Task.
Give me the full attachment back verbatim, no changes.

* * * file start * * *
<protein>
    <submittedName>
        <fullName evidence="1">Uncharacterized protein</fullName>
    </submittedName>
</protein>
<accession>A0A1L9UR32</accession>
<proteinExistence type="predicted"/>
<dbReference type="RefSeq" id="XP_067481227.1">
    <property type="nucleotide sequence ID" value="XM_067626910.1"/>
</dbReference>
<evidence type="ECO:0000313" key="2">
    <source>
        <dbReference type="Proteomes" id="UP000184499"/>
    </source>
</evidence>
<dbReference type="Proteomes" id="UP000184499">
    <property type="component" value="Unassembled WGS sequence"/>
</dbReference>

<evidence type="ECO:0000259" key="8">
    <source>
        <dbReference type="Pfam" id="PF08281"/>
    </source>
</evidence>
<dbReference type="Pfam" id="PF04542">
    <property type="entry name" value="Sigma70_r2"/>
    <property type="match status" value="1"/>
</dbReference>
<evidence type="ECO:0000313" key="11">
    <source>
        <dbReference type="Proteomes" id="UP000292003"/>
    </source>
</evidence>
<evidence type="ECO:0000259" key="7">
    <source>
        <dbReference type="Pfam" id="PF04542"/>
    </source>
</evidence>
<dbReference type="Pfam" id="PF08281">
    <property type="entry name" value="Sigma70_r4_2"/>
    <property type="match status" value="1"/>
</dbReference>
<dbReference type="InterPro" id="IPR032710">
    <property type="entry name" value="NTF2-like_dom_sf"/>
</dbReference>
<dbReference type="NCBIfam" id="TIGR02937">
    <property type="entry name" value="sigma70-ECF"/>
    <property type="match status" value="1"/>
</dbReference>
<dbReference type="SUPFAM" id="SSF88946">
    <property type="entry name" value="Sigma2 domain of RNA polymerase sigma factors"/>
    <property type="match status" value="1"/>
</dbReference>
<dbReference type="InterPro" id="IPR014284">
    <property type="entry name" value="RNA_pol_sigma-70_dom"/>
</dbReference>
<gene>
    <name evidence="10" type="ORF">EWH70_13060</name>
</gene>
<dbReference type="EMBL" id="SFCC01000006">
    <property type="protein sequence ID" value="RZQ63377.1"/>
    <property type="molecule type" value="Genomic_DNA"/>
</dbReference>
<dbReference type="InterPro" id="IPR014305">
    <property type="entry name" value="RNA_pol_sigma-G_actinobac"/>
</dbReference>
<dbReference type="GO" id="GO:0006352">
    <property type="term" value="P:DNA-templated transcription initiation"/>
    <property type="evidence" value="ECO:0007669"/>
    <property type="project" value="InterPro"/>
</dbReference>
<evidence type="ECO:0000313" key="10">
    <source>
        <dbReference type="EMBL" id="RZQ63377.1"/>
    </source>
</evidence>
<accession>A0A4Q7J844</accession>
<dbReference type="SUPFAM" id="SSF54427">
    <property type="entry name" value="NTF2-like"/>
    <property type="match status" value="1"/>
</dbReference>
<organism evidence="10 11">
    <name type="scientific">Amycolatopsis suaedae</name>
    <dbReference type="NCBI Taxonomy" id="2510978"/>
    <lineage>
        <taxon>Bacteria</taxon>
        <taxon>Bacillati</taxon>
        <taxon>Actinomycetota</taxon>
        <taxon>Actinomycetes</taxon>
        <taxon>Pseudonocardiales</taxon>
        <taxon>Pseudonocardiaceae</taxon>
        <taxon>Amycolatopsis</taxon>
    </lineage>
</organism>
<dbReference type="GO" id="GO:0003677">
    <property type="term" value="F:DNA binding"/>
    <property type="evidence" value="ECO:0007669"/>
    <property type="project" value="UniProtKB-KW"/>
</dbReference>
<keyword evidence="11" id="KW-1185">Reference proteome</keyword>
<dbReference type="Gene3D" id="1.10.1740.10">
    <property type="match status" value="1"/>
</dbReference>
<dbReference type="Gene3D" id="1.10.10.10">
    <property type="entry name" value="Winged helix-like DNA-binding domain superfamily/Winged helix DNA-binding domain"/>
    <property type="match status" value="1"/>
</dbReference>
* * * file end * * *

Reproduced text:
<protein>
    <submittedName>
        <fullName evidence="1">Uncharacterized protein</fullName>
    </submittedName>
</protein>
<accession>A0A1L9UR32</accession>
<proteinExistence type="predicted"/>
<dbReference type="RefSeq" id="XP_067481227.1">
    <property type="nucleotide sequence ID" value="XM_067626910.1"/>
</dbReference>
<evidence type="ECO:0000313" key="2">
    <source>
        <dbReference type="Proteomes" id="UP000184499"/>
    </source>
</evidence>
<dbReference type="Proteomes" id="UP000184499">
    <property type="component" value="Unassembled WGS sequence"/>
</dbReference>

<evidence type="ECO:0000259" key="8">
    <source>
        <dbReference type="Pfam" id="PF08281"/>
    </source>
</evidence>
<dbReference type="Pfam" id="PF04542">
    <property type="entry name" value="Sigma70_r2"/>
    <property type="match status" value="1"/>
</dbReference>
<evidence type="ECO:0000313" key="11">
    <source>
        <dbReference type="Proteomes" id="UP000292003"/>
    </source>
</evidence>
<evidence type="ECO:0000259" key="7">
    <source>
        <dbReference type="Pfam" id="PF04542"/>
    </source>
</evidence>
<dbReference type="Pfam" id="PF08281">
    <property type="entry name" value="Sigma70_r4_2"/>
    <property type="match status" value="1"/>
</dbReference>
<dbReference type="InterPro" id="IPR032710">
    <property type="entry name" value="NTF2-like_dom_sf"/>
</dbReference>
<dbReference type="NCBIfam" id="TIGR02937">
    <property type="entry name" value="sigma70-ECF"/>
    <property type="match status" value="1"/>
</dbReference>
<dbReference type="SUPFAM" id="SSF88946">
    <property type="entry name" value="Sigma2 domain of RNA polymerase sigma factors"/>
    <property type="match status" value="1"/>
</dbReference>
<dbReference type="InterPro" id="IPR014284">
    <property type="entry name" value="RNA_pol_sigma-70_dom"/>
</dbReference>
<gene>
    <name evidence="10" type="ORF">EWH70_13060</name>
</gene>
<dbReference type="EMBL" id="SFCC01000006">
    <property type="protein sequence ID" value="RZQ63377.1"/>
    <property type="molecule type" value="Genomic_DNA"/>
</dbReference>
<dbReference type="InterPro" id="IPR014305">
    <property type="entry name" value="RNA_pol_sigma-G_actinobac"/>
</dbReference>
<dbReference type="GO" id="GO:0006352">
    <property type="term" value="P:DNA-templated transcription initiation"/>
    <property type="evidence" value="ECO:0007669"/>
    <property type="project" value="InterPro"/>
</dbReference>
<evidence type="ECO:0000313" key="10">
    <source>
        <dbReference type="EMBL" id="RZQ63377.1"/>
    </source>
</evidence>
<accession>A0A4Q7J844</accession>
<dbReference type="SUPFAM" id="SSF54427">
    <property type="entry name" value="NTF2-like"/>
    <property type="match status" value="1"/>
</dbReference>
<organism evidence="10 11">
    <name type="scientific">Amycolatopsis suaedae</name>
    <dbReference type="NCBI Taxonomy" id="2510978"/>
    <lineage>
        <taxon>Bacteria</taxon>
        <taxon>Bacillati</taxon>
        <taxon>Actinomycetota</taxon>
        <taxon>Actinomycetes</taxon>
        <taxon>Pseudonocardiales</taxon>
        <taxon>Pseudonocardiaceae</taxon>
        <taxon>Amycolatopsis</taxon>
    </lineage>
</organism>
<dbReference type="GO" id="GO:0003677">
    <property type="term" value="F:DNA binding"/>
    <property type="evidence" value="ECO:0007669"/>
    <property type="project" value="UniProtKB-KW"/>
</dbReference>
<keyword evidence="11" id="KW-1185">Reference proteome</keyword>
<dbReference type="Gene3D" id="1.10.1740.10">
    <property type="match status" value="1"/>
</dbReference>
<dbReference type="Gene3D" id="1.10.10.10">
    <property type="entry name" value="Winged helix-like DNA-binding domain superfamily/Winged helix DNA-binding domain"/>
    <property type="match status" value="1"/>
</dbReference>